Suspect in 1974 MemChu murder dies before police search

June 28, 2018, 7:54 p.m.

Former Memorial Church security guard Stephen Crawford died from an apparent suicide Thursday morning after police arrived at his San Jose apartment to serve a search warrant.

Although he was a person of interest almost immediately after the October 13, 1974 murder of 19-year-old Arlis Perry, Crawford became the primary suspect in the case after investigators recently re-tested DNA evidence.

Santa Clara County Sheriff Laurie Smith told the San Jose Mercury News that Crawford had been contacted regarding the case weeks before detectives arrived at his apartment around 9 a.m. Thursday morning.

According to the San Jose Police Department, detectives entered Crawford’s home, saw that he was armed with a gun, exited the apartment and re-entered after hearing a gunshot inside, later finding Crawford dead.

In a press conference Thursday night, Smith said detectives were still at Crawford’s apartment searching for evidence that he murdered Perry and the victims of “any other unsolved murders.” The search was initially postponed after Crawford’s apparent suicide.

Smith added that, although investigators interrogated Crawford “on and off” in the years following the murder, the interrogations “ramped up recently.” Smith credited the detectives efforts, noting they needed to continually submit evidence for testing until they discovered Crawford’s DNA on an item of Perry’s clothing.

In a phone interview with the Mercury News, Perry’s 88-year-old mother, Jean Dykema, told reporters that she wished the case had been solved more quickly and that her deceased husband, who she said died three months before Thursday, “was possessed with wanting to know” who had murdered their daughter.

“I know there is someone far greater that will punish [Crawford],” Dykema told the Mercury News. “I don’t have to do that.”

In 2014, The Daily revisited Perry’s murder nearly 40 years after it had been committed. Perry reportedly walked alone to Memorial Church around 11:30 p.m. October 12 after an argument with her newlywed husband. Around 5:40 a.m. the next morning, Crawford claimed to have found Perry’s dead body in the church. She was lying face up and was naked from the waist down. An autopsy identified signs of strangulation, sexual abuse via candlestick and an ice pick in the back of Perry’s head.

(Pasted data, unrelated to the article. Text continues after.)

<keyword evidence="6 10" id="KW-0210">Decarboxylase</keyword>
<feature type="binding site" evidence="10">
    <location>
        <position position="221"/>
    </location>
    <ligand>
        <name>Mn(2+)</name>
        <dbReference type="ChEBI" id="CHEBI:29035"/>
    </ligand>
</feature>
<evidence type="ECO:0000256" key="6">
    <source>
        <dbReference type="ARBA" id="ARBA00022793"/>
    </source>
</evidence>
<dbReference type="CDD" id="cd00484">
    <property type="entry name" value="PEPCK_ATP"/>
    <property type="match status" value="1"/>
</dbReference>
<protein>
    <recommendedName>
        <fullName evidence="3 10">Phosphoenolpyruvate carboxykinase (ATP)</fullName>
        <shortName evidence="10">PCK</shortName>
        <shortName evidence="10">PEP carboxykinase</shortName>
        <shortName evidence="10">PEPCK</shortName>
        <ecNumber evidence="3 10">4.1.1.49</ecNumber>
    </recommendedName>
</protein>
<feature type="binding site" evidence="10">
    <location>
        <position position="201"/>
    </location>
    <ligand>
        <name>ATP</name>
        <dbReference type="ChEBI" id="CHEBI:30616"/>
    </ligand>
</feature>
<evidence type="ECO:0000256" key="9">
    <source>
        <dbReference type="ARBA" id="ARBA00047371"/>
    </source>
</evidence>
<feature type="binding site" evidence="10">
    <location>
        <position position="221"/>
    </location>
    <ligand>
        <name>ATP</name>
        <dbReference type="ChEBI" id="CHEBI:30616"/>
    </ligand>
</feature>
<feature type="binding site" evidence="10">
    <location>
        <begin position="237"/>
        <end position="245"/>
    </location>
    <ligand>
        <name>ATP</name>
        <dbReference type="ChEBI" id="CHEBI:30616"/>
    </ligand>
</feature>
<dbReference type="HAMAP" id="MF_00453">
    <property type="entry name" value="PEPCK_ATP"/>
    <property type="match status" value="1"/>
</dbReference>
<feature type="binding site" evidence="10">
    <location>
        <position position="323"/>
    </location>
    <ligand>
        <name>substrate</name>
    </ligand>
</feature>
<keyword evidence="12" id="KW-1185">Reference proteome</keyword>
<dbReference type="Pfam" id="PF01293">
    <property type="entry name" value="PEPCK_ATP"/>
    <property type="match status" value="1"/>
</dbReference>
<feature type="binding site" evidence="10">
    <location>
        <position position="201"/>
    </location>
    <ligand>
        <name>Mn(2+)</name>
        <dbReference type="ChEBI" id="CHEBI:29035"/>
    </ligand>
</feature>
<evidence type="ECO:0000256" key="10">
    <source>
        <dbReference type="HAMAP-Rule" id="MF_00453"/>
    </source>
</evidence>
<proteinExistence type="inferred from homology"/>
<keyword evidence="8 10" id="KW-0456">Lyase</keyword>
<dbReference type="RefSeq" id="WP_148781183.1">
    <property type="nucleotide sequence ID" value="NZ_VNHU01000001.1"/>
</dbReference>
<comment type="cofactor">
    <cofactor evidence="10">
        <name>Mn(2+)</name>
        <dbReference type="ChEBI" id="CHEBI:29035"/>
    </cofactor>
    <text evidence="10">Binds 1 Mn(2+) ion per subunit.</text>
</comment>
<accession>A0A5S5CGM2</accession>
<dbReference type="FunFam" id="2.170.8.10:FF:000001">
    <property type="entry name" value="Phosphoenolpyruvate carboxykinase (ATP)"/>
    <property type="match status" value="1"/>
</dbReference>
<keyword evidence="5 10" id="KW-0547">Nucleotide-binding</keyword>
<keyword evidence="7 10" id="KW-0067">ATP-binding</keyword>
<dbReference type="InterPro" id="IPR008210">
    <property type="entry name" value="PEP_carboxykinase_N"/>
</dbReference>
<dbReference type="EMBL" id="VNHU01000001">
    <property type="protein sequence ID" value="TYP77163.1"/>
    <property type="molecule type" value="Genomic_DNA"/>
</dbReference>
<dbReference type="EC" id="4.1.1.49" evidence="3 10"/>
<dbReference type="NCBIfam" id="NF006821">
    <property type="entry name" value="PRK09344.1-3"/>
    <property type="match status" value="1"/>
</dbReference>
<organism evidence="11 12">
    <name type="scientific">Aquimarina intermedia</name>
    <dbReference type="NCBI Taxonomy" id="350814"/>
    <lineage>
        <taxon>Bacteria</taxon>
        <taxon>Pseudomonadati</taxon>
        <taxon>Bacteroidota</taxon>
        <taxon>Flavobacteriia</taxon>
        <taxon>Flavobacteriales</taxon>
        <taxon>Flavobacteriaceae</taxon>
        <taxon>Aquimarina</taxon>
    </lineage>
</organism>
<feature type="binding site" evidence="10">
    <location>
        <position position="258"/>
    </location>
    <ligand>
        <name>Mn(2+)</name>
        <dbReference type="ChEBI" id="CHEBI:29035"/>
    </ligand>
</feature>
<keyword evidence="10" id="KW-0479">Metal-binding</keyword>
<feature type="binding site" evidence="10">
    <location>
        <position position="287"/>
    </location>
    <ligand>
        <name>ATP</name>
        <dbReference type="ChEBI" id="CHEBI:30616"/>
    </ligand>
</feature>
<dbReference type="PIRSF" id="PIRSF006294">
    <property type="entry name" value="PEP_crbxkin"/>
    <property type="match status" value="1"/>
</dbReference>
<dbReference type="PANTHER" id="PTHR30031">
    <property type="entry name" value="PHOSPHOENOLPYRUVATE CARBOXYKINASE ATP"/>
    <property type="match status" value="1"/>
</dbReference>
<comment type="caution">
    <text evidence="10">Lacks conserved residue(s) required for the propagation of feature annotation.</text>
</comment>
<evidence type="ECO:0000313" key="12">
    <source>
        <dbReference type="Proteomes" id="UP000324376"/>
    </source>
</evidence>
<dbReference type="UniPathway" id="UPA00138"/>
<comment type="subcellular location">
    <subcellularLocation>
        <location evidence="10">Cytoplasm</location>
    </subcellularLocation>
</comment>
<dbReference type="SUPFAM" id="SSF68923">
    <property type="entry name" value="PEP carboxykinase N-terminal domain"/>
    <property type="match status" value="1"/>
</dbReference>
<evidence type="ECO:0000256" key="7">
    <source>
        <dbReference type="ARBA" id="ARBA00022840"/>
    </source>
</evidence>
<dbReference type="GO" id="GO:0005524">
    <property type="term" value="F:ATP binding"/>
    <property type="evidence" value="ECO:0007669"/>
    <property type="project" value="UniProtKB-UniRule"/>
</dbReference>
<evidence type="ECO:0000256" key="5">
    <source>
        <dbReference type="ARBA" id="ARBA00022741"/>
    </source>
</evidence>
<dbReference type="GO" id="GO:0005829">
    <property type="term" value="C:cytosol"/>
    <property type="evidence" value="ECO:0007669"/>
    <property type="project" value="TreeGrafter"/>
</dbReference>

“We extend our gratitude to local law enforcement for their efforts over decades to resolve this disturbing case,” University spokesperson E.J. Miranda wrote in a statement to The Daily. “It remains a heart-wrenching memory at the university. Stanford has been cooperating with investigators over many years, and we know they’ve been working tirelessly to bring this case to a conclusion.”

Smith stood between photographs of Perry and Crawford during the press conference.

“This is a case that eludes us no longer,” Smith said, gesturing to the nearby photograph of Perry. “Lead detective sergeant Richard Alanis kept this picture of Arlis Perry with him as a constant reminder that her life and this case had value.”


Contact Holden Foreman at hs4man21 ‘at’


This post has been updated with comments from Santa Clara County Sheriff Laurie Smith in a press conference held Thursday night.

Holden Foreman '21 was the Vol. 258-59 chief technology officer. Holden was president and editor-in-chief in Vol. 257, executive editor (vice president) in Vol. 256, managing editor of news in Vol. 254 and student business director in Vol. 255.

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